This summer I was at a U2 concert. Before the show began, this poem along with several others was displayed on the main screen on stage. I thought it was quite powerful, and have finally got around to sharing it here. Please feel free to contribute your opinions on it, or tell us of any other poems that have stood out to you. Stay warm,

- The Soup Chef

The Border: A Double Sonnet 
By Alberto Rios

The border is a line that birds cannot see.
The border is a beautiful piece of paper folded carelessly in half.
The border is where flint first met steel, starting a century of fires.
The border is a belt that is too tight, holding things up but making it hard to breathe.
The border is a rusted hinge that does not bend. 
The border is the blood clot in the river's veins.
The border says stop to the wind, but the wind speaks another language, and keeps going. 
The border is a brand, the "Double-X" of barbed wire scarred into the skin of so many.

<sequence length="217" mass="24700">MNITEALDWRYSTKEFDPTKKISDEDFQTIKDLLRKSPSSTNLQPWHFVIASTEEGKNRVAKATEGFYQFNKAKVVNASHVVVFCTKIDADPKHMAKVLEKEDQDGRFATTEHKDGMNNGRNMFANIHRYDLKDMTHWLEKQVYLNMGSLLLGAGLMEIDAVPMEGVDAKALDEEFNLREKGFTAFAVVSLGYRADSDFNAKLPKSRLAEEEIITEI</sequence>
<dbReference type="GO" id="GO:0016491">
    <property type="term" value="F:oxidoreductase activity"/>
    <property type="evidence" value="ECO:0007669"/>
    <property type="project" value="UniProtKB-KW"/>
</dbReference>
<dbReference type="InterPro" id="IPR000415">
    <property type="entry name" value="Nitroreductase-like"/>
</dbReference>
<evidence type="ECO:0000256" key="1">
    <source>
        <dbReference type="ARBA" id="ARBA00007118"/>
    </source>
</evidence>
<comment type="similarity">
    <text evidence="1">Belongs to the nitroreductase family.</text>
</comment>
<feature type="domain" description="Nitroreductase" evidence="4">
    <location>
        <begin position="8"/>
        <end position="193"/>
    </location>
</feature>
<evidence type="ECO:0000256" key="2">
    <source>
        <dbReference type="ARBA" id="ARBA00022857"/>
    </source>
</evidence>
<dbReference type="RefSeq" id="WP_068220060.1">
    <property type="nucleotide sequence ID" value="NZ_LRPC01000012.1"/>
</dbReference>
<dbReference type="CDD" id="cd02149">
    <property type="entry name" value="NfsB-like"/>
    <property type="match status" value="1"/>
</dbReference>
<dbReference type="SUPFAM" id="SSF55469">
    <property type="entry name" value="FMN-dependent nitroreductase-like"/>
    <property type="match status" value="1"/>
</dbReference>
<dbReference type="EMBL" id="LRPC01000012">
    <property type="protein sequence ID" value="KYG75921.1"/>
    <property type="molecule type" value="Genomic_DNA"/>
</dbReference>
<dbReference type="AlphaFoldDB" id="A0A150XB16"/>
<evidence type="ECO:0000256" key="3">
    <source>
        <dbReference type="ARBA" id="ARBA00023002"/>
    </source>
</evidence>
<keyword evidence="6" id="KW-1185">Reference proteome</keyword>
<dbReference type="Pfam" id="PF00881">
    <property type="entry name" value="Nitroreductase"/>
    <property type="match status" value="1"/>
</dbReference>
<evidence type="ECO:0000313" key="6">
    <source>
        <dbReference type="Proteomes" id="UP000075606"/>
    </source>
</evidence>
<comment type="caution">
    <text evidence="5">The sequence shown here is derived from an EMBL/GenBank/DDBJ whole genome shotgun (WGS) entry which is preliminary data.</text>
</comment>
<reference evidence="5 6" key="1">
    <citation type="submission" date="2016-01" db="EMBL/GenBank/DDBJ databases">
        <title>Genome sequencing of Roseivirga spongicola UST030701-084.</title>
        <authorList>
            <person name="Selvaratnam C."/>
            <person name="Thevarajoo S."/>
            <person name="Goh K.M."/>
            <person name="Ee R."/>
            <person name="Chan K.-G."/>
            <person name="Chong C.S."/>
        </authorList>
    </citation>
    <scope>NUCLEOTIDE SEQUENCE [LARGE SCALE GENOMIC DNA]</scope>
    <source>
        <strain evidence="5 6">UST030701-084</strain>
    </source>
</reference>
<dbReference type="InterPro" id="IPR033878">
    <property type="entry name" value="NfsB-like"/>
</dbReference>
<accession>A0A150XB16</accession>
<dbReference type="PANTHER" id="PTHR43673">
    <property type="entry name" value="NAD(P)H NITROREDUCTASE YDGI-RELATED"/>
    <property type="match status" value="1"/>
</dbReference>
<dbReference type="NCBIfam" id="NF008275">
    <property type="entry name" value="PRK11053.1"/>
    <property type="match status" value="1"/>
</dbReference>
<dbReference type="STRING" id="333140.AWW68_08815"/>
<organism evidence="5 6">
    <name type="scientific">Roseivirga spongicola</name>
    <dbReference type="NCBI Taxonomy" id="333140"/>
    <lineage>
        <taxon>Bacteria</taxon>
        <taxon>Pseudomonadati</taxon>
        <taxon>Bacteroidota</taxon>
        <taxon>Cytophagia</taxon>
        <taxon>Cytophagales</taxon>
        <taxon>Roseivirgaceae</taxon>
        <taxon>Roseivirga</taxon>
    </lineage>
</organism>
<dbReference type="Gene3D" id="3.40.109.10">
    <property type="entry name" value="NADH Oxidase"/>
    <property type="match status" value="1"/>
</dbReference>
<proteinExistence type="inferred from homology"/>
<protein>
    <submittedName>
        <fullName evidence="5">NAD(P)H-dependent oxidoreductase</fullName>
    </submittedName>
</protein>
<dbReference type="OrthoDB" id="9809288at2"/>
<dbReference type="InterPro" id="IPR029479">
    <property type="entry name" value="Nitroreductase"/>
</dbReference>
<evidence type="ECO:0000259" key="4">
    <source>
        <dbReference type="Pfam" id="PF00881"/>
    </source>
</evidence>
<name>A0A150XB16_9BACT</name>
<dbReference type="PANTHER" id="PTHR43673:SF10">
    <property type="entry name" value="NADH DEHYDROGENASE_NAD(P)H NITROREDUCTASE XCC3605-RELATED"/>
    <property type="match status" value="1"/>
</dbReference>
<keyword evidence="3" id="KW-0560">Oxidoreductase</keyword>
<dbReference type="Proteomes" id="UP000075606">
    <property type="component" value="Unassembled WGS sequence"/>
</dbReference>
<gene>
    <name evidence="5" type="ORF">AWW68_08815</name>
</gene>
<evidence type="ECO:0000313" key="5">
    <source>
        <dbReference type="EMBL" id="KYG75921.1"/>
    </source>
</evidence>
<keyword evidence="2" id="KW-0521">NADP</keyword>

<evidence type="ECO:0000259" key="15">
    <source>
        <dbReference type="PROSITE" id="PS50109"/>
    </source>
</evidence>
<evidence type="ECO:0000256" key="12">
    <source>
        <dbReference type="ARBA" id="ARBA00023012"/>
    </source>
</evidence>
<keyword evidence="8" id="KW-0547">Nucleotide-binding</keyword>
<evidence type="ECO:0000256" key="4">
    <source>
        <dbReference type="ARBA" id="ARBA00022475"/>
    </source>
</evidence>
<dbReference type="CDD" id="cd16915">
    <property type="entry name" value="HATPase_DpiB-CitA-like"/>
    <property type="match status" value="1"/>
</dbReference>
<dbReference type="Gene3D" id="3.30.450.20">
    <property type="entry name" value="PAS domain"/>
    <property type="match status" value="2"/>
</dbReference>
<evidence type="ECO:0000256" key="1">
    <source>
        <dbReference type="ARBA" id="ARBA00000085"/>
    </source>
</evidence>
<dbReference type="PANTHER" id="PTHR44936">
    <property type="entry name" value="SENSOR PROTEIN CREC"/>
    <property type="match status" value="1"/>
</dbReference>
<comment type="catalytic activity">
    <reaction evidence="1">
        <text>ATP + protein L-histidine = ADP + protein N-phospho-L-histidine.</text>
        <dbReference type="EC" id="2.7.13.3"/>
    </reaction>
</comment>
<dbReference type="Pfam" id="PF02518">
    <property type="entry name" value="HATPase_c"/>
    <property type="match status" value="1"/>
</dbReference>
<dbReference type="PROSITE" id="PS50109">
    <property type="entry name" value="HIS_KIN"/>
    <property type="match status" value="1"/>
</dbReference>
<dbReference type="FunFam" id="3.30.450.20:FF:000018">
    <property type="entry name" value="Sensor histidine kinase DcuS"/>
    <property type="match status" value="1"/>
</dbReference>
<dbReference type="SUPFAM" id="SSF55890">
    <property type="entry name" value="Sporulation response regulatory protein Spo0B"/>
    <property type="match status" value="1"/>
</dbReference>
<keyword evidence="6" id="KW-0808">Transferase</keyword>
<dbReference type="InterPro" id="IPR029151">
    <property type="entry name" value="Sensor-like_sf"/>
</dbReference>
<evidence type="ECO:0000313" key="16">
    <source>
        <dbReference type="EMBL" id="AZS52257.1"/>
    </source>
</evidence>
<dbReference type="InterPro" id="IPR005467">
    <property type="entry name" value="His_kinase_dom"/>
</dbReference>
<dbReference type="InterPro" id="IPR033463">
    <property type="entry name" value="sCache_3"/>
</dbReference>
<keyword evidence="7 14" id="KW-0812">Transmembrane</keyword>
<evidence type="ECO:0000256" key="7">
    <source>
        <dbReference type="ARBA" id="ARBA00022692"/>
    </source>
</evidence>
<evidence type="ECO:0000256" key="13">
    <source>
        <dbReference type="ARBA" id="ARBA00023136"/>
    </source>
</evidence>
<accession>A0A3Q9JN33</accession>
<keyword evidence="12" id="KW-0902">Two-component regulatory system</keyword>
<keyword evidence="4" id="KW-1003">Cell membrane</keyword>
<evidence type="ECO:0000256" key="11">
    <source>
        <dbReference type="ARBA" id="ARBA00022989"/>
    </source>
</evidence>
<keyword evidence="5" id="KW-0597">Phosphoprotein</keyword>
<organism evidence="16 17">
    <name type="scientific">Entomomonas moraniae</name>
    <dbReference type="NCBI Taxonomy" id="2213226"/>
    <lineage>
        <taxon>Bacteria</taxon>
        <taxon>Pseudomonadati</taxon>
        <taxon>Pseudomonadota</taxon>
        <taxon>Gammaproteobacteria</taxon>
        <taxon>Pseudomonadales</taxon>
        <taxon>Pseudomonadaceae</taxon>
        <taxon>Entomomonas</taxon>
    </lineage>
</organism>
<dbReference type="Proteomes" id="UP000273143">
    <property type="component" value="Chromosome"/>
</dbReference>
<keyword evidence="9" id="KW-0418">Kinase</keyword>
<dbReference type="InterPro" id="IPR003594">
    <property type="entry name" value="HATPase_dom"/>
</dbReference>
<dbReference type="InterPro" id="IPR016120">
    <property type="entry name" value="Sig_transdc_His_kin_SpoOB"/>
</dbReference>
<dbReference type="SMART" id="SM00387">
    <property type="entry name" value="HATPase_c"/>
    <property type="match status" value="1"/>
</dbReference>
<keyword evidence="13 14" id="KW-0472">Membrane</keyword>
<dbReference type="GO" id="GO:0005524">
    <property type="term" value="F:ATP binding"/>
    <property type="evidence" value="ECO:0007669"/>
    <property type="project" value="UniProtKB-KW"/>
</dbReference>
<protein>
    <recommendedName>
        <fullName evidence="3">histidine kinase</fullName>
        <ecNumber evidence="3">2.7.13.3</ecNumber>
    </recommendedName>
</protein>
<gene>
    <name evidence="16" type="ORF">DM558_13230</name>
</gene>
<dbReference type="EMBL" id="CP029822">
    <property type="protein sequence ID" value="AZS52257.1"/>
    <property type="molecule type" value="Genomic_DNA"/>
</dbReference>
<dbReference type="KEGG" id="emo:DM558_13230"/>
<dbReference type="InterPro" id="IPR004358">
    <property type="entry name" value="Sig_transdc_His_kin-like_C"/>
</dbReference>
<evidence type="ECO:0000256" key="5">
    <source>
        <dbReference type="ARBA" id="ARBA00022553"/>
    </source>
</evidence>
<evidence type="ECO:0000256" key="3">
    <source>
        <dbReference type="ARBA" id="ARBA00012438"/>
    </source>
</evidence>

The border has always been a welcome stopping place but is now a stop sign, always red. 
The border is a jump rope still there even after the game is finished. 
The border is a real crack in an imaginary dam.
The border used to be an actual place, but now, it is the act of a thousand imaginations.
The border, the word border, sounds like order, but in this place they do not rhyme.
The border is a handshake that becomes a squeezing contest. 

The border smells like cars at noon and wood smoke in the evening.
The border is the place between the two pages in a book where the spine is bent too far. 
The border is two men in love with the same woman. 
The border is an equation in search of an equals sign.
The border is the location of the factory where lightning and thunder are made. 
The border is "NoNo" The Clown, who can't make anyone laugh.
The border is a locked door that has been promoted.
The border is a moat but without a castle on either side. 
The border has become Checkpoint Chale.
The border is a place of plans constantly broken and repaired and broken.
The border is mighty, but even the parting of the seas created a path, not a barrier.
The border is a big, neat, clean, clear black line on a map that does not exist. 
The border is the line in new bifocals: below, small things get bigger; above, nothing changes.
The border is a skunk with a white line down its back.